Made from non-GMO soy and wheat proteins, NEXT! plant-based bacon sizzles, smells and tastes almost like the real thing, but is cholesterol free and low in fat.
Best in Vegan Cheese: La Petite Fauxmagerie
La Petite Fauxmagerie is Sydney’s first artisanal vegan cheesemonger. The range feature’s cheeses from Hello Friend Foods, The Vegan Dairy, Artisa, Alive + Wild and Dilectio.
Most Innovative Vegan Product: Sprout Organic Infant Formula
Gold Coast parents Jen and Sel worked with food technologists to create the world’s first vegan infant formula. It meets FSANZ requirements and is approved by paediatricians.
To check out the full list of winners, head to peta.org.au
Nourish Vegan Awards
Nourish Magazine has also named the winners in its vegan awards, which are voted for by readers. More than 210,000 votes were cast across 26 categories that included vegan food and drink, vegan beauty and fashion, vegan living and wellness and vegan dining. Winners in the vegan food category include Beyond Meat for Best Plant-Based Burger, Cocobella for Best Vegan Yoghurt and Nature’s Kitchen for Best Vegan Ready Meal. In the dining category, Lord of the Fries won Best in Vegan Casual Dining and Smith & Daughters, run by Shannon Martinez, won Best in Vegan Restaurant Dining. Nutritionist and podcaster Simon Hill, author of The Proof is in the Plants, was named Vegan Changemaker of the Year.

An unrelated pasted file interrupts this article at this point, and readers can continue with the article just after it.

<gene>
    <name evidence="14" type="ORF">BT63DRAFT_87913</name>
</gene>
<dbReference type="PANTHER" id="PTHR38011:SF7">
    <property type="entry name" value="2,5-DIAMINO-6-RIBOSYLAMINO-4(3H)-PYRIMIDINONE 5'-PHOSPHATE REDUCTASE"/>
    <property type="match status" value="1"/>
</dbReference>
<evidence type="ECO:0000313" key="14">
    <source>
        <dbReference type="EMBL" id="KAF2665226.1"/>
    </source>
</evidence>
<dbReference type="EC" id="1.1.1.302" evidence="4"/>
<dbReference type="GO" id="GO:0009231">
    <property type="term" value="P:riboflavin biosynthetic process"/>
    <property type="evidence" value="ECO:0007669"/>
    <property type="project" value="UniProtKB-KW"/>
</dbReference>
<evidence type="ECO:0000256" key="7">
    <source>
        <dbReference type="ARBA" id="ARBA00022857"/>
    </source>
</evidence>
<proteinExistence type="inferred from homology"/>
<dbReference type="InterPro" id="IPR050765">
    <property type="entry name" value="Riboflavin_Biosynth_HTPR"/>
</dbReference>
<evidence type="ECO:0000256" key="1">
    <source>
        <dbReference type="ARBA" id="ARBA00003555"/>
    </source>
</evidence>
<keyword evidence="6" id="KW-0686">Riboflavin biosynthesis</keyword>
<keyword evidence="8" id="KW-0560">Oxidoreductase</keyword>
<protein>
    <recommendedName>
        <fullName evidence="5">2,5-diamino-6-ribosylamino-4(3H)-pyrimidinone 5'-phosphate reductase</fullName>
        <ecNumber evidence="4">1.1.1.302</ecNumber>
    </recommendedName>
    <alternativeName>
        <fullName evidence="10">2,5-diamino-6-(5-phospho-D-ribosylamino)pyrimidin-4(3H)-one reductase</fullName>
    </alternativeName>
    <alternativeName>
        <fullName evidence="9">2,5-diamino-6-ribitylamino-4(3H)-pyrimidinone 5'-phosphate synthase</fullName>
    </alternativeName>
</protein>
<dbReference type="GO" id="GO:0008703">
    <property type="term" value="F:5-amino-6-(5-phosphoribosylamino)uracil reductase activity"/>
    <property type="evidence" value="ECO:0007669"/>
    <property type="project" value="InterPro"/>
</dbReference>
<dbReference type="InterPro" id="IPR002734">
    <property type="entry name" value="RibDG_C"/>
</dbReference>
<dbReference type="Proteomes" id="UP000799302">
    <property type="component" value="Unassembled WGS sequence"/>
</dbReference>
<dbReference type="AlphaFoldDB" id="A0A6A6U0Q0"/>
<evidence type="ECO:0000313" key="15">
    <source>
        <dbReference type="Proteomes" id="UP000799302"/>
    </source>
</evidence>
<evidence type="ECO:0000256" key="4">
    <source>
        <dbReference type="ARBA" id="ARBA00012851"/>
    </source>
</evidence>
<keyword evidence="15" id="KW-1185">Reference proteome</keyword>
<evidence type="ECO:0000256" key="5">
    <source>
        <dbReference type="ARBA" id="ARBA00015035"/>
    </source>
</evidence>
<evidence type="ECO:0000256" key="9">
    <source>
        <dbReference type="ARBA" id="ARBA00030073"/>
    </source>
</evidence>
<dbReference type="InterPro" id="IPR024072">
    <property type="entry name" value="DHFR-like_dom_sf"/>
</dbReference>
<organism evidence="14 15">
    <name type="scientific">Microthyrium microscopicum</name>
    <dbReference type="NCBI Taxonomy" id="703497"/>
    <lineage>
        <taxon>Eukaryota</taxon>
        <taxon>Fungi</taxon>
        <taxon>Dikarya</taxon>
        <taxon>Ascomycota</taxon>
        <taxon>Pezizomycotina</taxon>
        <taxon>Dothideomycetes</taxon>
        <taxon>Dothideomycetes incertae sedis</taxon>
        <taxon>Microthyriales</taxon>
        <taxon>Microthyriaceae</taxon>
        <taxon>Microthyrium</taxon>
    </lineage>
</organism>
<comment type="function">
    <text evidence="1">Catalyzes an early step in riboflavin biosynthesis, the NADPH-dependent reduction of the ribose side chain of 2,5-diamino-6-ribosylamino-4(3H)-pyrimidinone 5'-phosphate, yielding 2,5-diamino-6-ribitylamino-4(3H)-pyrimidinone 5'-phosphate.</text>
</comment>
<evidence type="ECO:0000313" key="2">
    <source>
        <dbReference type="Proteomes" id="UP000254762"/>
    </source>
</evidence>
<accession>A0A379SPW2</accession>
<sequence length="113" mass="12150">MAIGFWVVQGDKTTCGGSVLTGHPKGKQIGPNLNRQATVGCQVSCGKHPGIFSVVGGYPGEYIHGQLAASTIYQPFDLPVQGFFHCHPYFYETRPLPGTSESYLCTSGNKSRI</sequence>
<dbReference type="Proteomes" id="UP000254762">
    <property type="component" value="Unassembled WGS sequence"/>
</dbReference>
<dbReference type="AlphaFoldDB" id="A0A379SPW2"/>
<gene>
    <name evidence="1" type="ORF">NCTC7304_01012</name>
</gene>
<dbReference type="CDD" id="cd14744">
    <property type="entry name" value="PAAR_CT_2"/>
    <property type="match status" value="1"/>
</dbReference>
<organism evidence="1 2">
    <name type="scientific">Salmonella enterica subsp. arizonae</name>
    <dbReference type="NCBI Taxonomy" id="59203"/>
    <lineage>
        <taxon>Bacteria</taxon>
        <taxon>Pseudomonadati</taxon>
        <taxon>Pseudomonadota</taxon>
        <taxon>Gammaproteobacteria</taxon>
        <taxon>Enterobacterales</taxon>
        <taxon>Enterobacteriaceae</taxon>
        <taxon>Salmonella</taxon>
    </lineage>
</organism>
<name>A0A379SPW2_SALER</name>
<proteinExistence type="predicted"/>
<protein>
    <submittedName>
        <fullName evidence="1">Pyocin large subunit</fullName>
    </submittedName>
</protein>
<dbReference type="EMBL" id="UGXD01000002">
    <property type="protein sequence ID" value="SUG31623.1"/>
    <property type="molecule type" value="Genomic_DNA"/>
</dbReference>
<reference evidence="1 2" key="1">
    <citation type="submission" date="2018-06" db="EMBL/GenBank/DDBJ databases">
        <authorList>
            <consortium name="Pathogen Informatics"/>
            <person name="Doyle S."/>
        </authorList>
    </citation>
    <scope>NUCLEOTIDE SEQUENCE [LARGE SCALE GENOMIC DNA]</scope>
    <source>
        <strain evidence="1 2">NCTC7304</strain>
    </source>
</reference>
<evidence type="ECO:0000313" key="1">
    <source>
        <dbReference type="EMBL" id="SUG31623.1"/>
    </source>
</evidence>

To check out the full list of winners, head to nourishmagazine.com.au
Best for customer satisfaction
Opinion on the best vegan products appears to vary, depending on who’s voting. Canstar Blue’s 2021 Customer Satisfaction Award for plant-based food brands has rated Gardein as the overall winner. The review compared eight different brands on variety, taste, texture and consistency, quality of ingredients, packaging, value for money and overall satisfaction. Gardein came out on top, followed by Linda McCartney’s and Beyond Meat. The survey of more than 750 Aussie consumers also found some other interesting facts, including: